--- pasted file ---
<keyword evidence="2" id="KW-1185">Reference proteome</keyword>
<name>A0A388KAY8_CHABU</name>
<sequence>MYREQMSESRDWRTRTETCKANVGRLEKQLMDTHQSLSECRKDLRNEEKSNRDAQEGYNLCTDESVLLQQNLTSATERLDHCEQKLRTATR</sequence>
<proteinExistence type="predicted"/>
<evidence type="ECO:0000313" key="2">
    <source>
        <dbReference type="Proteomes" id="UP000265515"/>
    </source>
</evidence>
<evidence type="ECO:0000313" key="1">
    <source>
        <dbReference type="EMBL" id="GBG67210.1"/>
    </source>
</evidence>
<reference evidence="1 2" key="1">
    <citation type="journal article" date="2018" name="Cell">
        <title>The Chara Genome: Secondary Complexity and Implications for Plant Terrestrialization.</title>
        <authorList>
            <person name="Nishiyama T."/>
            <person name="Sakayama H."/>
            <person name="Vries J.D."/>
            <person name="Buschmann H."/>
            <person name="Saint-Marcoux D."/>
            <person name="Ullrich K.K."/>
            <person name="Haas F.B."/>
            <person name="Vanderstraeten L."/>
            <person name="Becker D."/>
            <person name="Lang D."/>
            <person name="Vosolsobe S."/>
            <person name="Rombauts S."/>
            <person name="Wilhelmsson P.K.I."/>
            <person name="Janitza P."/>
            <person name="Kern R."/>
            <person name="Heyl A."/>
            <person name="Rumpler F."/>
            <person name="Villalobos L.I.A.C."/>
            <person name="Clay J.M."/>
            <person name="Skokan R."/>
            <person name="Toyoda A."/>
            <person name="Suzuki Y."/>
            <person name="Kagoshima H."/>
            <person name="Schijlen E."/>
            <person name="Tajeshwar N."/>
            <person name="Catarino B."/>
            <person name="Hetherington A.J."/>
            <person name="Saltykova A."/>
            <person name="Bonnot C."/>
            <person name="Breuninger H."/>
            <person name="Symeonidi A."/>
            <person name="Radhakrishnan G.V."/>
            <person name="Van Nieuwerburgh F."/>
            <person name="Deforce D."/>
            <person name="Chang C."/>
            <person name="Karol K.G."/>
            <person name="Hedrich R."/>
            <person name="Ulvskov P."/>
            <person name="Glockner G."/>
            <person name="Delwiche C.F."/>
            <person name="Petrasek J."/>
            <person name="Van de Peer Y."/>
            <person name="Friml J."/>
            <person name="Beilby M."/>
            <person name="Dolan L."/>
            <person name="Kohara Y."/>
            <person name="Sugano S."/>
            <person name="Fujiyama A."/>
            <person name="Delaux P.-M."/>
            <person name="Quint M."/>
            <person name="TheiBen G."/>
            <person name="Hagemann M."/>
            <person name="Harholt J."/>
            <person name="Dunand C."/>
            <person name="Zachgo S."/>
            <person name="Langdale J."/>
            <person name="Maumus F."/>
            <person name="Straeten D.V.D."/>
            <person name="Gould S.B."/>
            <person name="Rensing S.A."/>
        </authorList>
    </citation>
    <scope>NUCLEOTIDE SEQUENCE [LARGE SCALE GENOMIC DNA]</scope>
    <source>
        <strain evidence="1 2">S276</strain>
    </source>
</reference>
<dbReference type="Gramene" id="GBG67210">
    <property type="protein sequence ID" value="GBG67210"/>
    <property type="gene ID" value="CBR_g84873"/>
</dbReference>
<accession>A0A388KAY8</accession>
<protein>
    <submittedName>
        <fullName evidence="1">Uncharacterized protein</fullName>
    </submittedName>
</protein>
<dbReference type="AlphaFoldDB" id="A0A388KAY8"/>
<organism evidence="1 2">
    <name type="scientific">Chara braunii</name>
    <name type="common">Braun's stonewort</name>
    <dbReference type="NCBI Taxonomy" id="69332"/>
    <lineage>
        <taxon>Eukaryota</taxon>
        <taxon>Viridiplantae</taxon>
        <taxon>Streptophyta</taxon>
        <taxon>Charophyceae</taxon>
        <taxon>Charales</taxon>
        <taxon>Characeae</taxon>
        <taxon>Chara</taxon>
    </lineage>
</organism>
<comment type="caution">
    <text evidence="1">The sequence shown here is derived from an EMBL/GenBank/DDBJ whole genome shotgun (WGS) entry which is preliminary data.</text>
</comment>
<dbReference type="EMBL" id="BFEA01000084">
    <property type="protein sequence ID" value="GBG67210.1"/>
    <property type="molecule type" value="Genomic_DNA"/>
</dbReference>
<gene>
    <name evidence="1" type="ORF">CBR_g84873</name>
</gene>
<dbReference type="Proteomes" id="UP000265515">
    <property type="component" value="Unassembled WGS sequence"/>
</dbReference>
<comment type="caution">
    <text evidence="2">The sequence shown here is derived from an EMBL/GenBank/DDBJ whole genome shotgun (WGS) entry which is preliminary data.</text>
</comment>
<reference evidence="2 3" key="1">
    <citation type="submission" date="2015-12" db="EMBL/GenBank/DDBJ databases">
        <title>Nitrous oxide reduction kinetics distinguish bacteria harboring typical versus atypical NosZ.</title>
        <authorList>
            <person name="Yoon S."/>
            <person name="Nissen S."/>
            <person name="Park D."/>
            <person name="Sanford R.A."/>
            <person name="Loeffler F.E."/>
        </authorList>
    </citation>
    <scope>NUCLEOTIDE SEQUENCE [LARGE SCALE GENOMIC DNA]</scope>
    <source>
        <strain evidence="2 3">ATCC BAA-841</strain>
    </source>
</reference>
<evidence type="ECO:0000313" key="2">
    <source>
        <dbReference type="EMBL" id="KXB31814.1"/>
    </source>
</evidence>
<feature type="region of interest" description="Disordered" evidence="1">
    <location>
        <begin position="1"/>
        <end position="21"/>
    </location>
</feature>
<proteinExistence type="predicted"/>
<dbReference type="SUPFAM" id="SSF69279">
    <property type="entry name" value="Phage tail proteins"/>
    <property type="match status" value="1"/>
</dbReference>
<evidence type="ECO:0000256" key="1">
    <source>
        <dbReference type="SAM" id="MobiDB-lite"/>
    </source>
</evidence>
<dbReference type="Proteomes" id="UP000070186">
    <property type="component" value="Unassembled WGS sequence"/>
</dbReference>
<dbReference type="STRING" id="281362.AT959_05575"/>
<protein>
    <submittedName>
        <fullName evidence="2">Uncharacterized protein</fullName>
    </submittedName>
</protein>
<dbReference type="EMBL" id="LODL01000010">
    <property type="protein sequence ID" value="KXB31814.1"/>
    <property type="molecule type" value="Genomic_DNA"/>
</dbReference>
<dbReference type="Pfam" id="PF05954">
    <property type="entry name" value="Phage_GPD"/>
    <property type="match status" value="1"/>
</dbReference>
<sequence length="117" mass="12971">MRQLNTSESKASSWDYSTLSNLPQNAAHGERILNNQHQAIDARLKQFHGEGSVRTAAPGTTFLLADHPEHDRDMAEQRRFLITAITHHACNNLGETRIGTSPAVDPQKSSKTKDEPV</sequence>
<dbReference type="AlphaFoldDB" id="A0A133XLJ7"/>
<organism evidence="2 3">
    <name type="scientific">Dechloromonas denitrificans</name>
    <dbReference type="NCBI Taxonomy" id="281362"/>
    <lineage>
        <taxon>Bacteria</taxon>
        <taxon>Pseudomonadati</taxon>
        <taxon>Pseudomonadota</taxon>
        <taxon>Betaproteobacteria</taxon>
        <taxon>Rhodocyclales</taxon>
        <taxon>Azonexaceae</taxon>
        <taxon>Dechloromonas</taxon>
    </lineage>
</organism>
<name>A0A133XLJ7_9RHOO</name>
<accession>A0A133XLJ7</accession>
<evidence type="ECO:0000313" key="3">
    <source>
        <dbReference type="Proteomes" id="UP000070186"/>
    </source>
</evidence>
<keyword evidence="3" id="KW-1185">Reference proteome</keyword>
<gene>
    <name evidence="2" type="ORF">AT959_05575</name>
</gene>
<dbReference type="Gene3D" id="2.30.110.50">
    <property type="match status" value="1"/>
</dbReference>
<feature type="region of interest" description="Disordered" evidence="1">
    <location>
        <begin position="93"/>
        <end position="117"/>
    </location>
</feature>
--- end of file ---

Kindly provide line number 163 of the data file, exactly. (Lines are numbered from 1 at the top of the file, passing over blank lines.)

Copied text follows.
</evidence>